James says he has at least 300 testimonials from people saying he has helped them with his site.
Ms. McCarty says that parents and loved ones who notice anorexic behavior need to confront the problem and start talking about it. James' site talks about the problem but no solutions can be found there.
Britney, age 19, wishes to be massively skinny like Kate Moss with bones sticking out. On Pro-Ana sites, she says she finds comfort, calling the movement a sisterhood. The thinspiration photos are supposed to shock viewers but for her it's something to strive for.
Amanda, age 20, hosts a blog where she posts photos of anorexic women, tracks weight as well as goals. She says the people who follow her blog create a community, keeping each other going in a behavior they each know is wrong. Amanda says she has taken the anorexia route to lose weight and since she sees results she'll continue. She says she hates herself and sees herself as chubby, not attractive.
Dr. Oz held Amanda's hands and told her she is gorgeous. He pointed out scars on her arms and asked about them. Amanda says they are self-injuries that she has punished herself for eating. Amanda has scars all over her left arm. Dr. Oz told Amanda, we are ,each of us, such miracles and when people tell us things that aren't truthful we need the tools and understanding to filter that out.
Amanda admitted that hearing Lynn and Jeff's story makes her worry about her own fate. She has a boyfriend and never thought what she did would effect other people but now she has a better understanding. Amanda says she understands that even if she lost weight she would still see herself as fat. She knows the issue is about what she sees and not how she actually looks.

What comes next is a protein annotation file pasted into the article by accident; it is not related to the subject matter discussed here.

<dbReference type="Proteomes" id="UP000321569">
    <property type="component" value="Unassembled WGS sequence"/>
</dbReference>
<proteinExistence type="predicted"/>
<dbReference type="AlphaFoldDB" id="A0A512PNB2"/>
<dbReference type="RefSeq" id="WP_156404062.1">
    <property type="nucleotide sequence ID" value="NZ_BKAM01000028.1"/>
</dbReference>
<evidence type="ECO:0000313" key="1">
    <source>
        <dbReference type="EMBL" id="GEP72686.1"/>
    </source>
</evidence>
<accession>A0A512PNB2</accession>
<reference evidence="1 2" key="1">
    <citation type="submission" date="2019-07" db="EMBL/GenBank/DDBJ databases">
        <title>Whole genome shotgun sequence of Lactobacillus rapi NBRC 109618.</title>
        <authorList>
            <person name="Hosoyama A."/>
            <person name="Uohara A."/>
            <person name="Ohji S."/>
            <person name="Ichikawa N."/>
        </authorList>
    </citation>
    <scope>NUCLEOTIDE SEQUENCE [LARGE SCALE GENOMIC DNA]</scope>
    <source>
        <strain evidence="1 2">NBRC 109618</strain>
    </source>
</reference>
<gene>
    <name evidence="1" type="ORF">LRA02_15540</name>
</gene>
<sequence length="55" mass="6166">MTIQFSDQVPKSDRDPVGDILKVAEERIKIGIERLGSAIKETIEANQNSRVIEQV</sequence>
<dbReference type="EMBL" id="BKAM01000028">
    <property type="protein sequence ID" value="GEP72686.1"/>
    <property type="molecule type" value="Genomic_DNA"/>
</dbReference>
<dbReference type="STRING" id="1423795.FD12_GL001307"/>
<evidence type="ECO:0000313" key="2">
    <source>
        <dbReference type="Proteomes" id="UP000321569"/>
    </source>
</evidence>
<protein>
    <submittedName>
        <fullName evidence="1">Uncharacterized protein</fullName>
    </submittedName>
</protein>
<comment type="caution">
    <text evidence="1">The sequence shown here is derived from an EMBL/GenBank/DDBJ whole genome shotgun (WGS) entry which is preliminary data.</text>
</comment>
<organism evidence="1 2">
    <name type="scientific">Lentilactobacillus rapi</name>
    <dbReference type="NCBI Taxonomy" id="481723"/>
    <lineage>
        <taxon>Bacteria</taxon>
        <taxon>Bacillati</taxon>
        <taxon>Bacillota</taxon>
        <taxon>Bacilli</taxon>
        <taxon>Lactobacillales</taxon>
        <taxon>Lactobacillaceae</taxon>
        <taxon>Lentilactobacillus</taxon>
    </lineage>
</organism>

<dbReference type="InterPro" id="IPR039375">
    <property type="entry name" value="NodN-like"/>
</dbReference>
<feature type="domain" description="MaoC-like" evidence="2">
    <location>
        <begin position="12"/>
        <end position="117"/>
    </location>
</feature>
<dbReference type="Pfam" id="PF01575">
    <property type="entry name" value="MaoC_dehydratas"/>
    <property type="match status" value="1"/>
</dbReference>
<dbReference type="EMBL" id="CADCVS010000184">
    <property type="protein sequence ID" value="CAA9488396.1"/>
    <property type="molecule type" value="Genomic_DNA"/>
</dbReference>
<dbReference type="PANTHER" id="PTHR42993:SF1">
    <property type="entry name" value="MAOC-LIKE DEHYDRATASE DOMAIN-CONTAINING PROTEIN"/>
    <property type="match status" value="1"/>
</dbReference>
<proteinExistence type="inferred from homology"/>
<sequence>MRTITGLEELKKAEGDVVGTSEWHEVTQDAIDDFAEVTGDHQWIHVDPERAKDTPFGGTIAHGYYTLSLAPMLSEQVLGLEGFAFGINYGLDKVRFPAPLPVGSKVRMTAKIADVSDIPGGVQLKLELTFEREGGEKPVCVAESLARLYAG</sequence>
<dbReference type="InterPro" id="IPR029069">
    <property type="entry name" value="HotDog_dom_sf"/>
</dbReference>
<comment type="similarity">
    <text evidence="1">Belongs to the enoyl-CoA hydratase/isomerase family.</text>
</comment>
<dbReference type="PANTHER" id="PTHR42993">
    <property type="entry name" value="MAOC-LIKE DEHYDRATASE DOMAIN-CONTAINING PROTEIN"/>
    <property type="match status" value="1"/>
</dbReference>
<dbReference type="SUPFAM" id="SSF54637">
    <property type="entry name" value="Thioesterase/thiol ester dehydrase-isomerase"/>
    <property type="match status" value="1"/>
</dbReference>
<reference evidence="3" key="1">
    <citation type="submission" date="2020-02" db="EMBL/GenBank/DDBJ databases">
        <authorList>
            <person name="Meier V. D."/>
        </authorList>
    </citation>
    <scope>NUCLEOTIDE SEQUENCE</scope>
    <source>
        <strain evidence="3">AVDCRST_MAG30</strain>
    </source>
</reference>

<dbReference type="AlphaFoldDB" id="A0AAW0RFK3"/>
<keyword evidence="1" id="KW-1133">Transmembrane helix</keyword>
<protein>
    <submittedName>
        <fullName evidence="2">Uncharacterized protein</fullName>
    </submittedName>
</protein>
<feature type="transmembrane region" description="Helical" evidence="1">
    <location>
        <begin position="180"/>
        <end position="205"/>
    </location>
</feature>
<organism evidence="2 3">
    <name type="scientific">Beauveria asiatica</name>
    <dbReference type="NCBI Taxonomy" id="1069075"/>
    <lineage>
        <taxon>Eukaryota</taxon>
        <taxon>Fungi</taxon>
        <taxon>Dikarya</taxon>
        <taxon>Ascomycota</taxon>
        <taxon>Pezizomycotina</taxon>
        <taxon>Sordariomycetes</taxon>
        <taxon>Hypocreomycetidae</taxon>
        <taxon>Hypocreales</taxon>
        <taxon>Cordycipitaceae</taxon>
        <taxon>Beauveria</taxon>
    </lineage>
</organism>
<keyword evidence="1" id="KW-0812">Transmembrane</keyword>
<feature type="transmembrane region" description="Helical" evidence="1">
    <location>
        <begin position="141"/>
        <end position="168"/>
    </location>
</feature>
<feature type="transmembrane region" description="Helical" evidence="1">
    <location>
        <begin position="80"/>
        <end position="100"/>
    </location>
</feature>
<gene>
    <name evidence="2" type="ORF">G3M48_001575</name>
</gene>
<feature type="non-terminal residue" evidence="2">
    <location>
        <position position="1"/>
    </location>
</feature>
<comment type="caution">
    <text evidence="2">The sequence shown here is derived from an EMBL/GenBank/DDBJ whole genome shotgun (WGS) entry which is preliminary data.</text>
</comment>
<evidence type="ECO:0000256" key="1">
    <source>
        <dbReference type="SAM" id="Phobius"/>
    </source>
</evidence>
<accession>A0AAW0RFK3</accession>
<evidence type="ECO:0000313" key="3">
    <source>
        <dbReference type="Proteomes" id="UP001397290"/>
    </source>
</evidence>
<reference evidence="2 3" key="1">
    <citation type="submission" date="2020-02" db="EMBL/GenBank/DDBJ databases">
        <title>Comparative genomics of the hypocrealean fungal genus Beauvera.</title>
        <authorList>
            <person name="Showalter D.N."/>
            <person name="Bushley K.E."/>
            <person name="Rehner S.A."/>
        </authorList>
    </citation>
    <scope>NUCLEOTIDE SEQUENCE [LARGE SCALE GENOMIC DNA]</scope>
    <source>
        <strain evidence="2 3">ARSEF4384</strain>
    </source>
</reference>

Lynn explains that with anorexia, you begin to think you're in control but years later, when it may be too late you realize you're not in control. The farther you go the more it consumes you.
Amanda says that what she heard today resonates with her but she's still not satisfied and feels the need to lose more weight.
Ms. McCarty believes that both Amanda and Britney could become full blown anorexics. She thinks Janice and Lynn haven't yet accepted being anorexic which is the first step to recovery. Suffering through anorexia, those seeking to recover need to discover what is the payoff for being this way, what is the payoff. Finding the answer can lead to understanding and healing.
Two years ago, Dr. Oz says he met a man at the same cross roads as the four women on the stage. Faced with the reality that their behavior can kill them and presented with support and a solution.